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China bulls and bears: embrace the inevitable

bulls bears 230px
By Paolo Danese
23 Jun 2017

MSCI’s decision on June 21 to include A-shares in its Emerging Markets Index has, once again, unleashed furious debate between those seeing it as another case of global institutions bending the rules to appease China and those always viewing the China glass as half full. But neither view has much to offer in explaining the Mainland’s growing integration in global financial markets.

It’s the same playbook, just with a different name. In October 2016, the IMF’s board decided that the RMB met the technical criteria to become a special drawing rights (SDR) currency. The currency got an 11% weighting in the basket, joining the company of the dollar, euro, yen and pound.

The IMF’s reasoning was based on the strictly technical review of the SDR criteria — specifically that the currency should belong to a country with substantial exports and that its currency should be widely used beyond the domestic market. For the IMF, the data showed that the RMB ticked these two boxes.

For China bulls, the SDR entry was a great victory for the renminbi internationalisation agenda, giving it a stamp of reserve currency-level worthiness.

For others in the market, however, the decision had more sinister overtones. They argued that the IMF had essentially chosen a currency that was not fully floating. A rising one for sure, but far from a currency nearly as popular as the dollar or any of the others previously in the IMF basket.

Now fast forward to MSCI’s decision this week to make A-shares a part of its EM index, which has some $1.6tr in assets benchmarked to it. Just like with the IMF, giving the A-shares a mere 0.73% weighting in the index does not, at least on the face of it, smell of appeasement.

Yet, unsurprisingly, some commentators have been quick to point out that China has not really made enough effort to deserve such an inclusion and that MSCI, in short, was making a mistake by letting global investors anywhere near risky A-shares, which have had a patchy and volatile performance history.

On the flip side, and equally unsurprising, are the permabulls. China scored another major victory, they said, crowning a decade-plus of reform efforts.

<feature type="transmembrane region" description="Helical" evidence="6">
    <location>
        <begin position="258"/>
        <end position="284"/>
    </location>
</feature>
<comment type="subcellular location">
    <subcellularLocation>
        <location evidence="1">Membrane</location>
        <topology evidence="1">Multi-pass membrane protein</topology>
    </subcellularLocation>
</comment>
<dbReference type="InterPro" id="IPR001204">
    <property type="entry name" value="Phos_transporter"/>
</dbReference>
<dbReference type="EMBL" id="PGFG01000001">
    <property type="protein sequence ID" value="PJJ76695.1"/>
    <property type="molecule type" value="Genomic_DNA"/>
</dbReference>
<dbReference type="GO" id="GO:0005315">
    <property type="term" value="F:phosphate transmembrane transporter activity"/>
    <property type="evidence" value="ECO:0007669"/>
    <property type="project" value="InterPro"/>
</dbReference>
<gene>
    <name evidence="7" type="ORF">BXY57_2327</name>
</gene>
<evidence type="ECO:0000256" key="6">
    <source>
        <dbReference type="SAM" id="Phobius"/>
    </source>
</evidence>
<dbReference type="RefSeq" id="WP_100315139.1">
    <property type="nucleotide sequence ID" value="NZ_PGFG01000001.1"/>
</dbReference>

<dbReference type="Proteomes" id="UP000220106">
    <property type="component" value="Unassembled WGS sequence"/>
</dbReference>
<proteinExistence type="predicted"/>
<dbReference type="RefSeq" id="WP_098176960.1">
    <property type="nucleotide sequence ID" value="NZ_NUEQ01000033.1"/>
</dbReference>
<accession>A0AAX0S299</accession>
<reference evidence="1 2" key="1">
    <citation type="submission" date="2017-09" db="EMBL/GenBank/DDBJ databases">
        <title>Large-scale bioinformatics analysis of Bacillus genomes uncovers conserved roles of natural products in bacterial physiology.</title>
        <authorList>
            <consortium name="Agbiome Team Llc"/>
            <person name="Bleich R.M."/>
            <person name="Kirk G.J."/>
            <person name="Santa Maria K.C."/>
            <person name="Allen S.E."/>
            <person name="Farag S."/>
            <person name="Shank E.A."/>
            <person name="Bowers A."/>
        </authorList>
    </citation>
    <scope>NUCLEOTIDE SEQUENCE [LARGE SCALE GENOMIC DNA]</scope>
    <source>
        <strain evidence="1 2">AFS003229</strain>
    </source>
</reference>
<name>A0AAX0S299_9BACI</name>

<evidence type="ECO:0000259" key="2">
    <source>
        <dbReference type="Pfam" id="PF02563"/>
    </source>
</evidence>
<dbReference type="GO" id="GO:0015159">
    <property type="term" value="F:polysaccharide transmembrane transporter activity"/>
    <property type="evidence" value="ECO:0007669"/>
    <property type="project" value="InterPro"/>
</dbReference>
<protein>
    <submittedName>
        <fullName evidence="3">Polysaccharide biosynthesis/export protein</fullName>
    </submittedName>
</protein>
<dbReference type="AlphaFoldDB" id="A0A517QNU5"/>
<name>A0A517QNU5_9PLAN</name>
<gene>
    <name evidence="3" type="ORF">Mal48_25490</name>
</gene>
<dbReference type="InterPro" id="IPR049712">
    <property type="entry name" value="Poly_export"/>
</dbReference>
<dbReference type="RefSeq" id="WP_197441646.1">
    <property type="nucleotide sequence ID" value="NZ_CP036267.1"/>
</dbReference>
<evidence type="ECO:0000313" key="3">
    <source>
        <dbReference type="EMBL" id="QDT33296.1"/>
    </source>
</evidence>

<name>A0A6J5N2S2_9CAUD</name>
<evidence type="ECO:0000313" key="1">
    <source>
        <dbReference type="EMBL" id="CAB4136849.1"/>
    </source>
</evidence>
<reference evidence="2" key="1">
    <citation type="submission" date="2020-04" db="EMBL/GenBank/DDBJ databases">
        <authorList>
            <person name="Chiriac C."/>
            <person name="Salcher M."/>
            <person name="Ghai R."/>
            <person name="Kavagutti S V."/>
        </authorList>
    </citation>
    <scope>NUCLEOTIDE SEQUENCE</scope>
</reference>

The emotional factor

It is tempting to fall into either camp. True, the impetus and momentum of Chinese reforms can make your head spin — giving ground to the China watchers with rose-tinted glasses.

But, just as much, the list of to-dos for Chinese authorities is near infinite and the shortcomings of the still largely government-controlled marketplace, whether for steel production or stocks, are glaring.

China, it seems, has the ability to produce ever growing armies of fans and haters at every step it takes towards full integration in the global economic system.

But the funny thing is, there is really no reason to be in either camp. Cheering or hating will not change the fact that China’s rise as an economic and political power, and its consequently greater role globally, is inevitable.

That inevitability should invite calm and reflection about the fine print of how the changes take place, which is where global experts should really weigh in. Instead, more often than not, the media and market commentators are more interested in going straight for one of two things: that either everything (China-wise) is awesome or everything is a disaster that threatens to unleash chaos on the world.

It would instead be better and more productive to take these steps by the IMF and MSCI for exactly what they are — steps.

By leaving the emotional factor at the door, you can see that they are neither unconditional victories for China nor plain defeats for the rules of the global financial markets. They are rather opportunities that can be leveraged or missed. Opportunities for China to become further involved in the institutions that it joins, in a process that, also inevitably, will alter the course of its policy agenda. And they are opportunities for the rest of the world to get its hands dirty and get to know China up and close, something that is still sorely lacking, especially outside of Asia.

The MSCI is a perfect example of that, with investors and money managers worldwide now having to slowly build the research and knowledge base required to accomplish the transition to the new MSCI EM index that becomes effective in August 2018. Hard to see a threat in that, given the tiny weight given to Chinese stocks, but much more reasonable to accept the inevitability of that process and act accordingly.

China is on the map now and it will not go away. What the market needs to do is deal with it constructively.

By Paolo Danese
23 Jun 2017